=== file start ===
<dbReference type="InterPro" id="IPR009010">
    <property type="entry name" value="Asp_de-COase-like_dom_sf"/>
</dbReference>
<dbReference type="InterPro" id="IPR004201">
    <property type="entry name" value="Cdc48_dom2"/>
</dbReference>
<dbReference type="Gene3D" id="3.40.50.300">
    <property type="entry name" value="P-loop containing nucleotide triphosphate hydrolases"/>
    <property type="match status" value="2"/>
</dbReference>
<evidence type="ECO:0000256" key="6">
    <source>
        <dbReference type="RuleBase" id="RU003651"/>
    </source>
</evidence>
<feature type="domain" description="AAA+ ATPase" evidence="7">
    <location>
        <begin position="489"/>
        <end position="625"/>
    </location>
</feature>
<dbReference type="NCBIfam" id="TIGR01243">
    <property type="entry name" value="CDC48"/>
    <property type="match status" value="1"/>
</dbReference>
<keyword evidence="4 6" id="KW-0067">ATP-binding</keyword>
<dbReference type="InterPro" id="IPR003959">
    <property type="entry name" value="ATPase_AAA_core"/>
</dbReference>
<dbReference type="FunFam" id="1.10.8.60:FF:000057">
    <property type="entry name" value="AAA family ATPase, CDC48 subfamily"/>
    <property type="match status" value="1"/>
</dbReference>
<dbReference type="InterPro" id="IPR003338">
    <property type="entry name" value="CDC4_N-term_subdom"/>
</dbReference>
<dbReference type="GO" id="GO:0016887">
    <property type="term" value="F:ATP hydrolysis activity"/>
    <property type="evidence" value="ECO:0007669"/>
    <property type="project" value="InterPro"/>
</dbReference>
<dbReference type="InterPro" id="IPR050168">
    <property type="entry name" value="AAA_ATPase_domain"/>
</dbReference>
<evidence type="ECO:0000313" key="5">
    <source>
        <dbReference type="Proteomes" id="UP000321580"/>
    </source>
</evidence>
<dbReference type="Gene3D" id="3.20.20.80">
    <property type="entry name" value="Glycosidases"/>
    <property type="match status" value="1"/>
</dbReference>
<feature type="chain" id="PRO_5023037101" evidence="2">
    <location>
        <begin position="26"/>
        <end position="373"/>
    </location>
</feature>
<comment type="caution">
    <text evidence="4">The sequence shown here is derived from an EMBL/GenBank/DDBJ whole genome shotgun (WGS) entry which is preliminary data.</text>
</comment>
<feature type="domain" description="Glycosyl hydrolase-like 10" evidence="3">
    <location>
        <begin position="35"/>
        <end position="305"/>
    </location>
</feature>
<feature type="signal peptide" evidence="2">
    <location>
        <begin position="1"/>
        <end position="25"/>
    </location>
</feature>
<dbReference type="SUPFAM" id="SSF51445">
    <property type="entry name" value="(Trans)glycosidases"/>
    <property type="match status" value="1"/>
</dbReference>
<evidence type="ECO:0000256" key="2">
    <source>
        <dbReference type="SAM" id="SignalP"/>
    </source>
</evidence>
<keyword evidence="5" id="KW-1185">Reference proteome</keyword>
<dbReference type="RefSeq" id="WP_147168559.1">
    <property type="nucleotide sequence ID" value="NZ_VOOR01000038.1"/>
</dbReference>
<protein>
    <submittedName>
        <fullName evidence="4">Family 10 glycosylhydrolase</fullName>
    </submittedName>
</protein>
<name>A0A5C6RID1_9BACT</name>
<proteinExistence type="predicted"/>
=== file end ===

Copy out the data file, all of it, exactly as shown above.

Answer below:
<dbReference type="InterPro" id="IPR009010">
    <property type="entry name" value="Asp_de-COase-like_dom_sf"/>
</dbReference>
<dbReference type="InterPro" id="IPR004201">
    <property type="entry name" value="Cdc48_dom2"/>
</dbReference>
<dbReference type="Gene3D" id="3.40.50.300">
    <property type="entry name" value="P-loop containing nucleotide triphosphate hydrolases"/>
    <property type="match status" value="2"/>
</dbReference>
<evidence type="ECO:0000256" key="6">
    <source>
        <dbReference type="RuleBase" id="RU003651"/>
    </source>
</evidence>
<feature type="domain" description="AAA+ ATPase" evidence="7">
    <location>
        <begin position="489"/>
        <end position="625"/>
    </location>
</feature>
<dbReference type="NCBIfam" id="TIGR01243">
    <property type="entry name" value="CDC48"/>
    <property type="match status" value="1"/>
</dbReference>
<keyword evidence="4 6" id="KW-0067">ATP-binding</keyword>
<dbReference type="InterPro" id="IPR003959">
    <property type="entry name" value="ATPase_AAA_core"/>
</dbReference>
<dbReference type="FunFam" id="1.10.8.60:FF:000057">
    <property type="entry name" value="AAA family ATPase, CDC48 subfamily"/>
    <property type="match status" value="1"/>
</dbReference>
<dbReference type="InterPro" id="IPR003338">
    <property type="entry name" value="CDC4_N-term_subdom"/>
</dbReference>
<dbReference type="GO" id="GO:0016887">
    <property type="term" value="F:ATP hydrolysis activity"/>
    <property type="evidence" value="ECO:0007669"/>
    <property type="project" value="InterPro"/>
</dbReference>
<dbReference type="InterPro" id="IPR050168">
    <property type="entry name" value="AAA_ATPase_domain"/>
</dbReference>
<evidence type="ECO:0000313" key="5">
    <source>
        <dbReference type="Proteomes" id="UP000321580"/>
    </source>
</evidence>
<dbReference type="Gene3D" id="3.20.20.80">
    <property type="entry name" value="Glycosidases"/>
    <property type="match status" value="1"/>
</dbReference>
<feature type="chain" id="PRO_5023037101" evidence="2">
    <location>
        <begin position="26"/>
        <end position="373"/>
    </location>
</feature>
<comment type="caution">
    <text evidence="4">The sequence shown here is derived from an EMBL/GenBank/DDBJ whole genome shotgun (WGS) entry which is preliminary data.</text>
</comment>
<feature type="domain" description="Glycosyl hydrolase-like 10" evidence="3">
    <location>
        <begin position="35"/>
        <end position="305"/>
    </location>
</feature>
<feature type="signal peptide" evidence="2">
    <location>
        <begin position="1"/>
        <end position="25"/>
    </location>
</feature>
<dbReference type="SUPFAM" id="SSF51445">
    <property type="entry name" value="(Trans)glycosidases"/>
    <property type="match status" value="1"/>
</dbReference>
<evidence type="ECO:0000256" key="2">
    <source>
        <dbReference type="SAM" id="SignalP"/>
    </source>
</evidence>
<keyword evidence="5" id="KW-1185">Reference proteome</keyword>
<dbReference type="RefSeq" id="WP_147168559.1">
    <property type="nucleotide sequence ID" value="NZ_VOOR01000038.1"/>
</dbReference>
<protein>
    <submittedName>
        <fullName evidence="4">Family 10 glycosylhydrolase</fullName>
    </submittedName>
</protein>
<name>A0A5C6RID1_9BACT</name>
<proteinExistence type="predicted"/>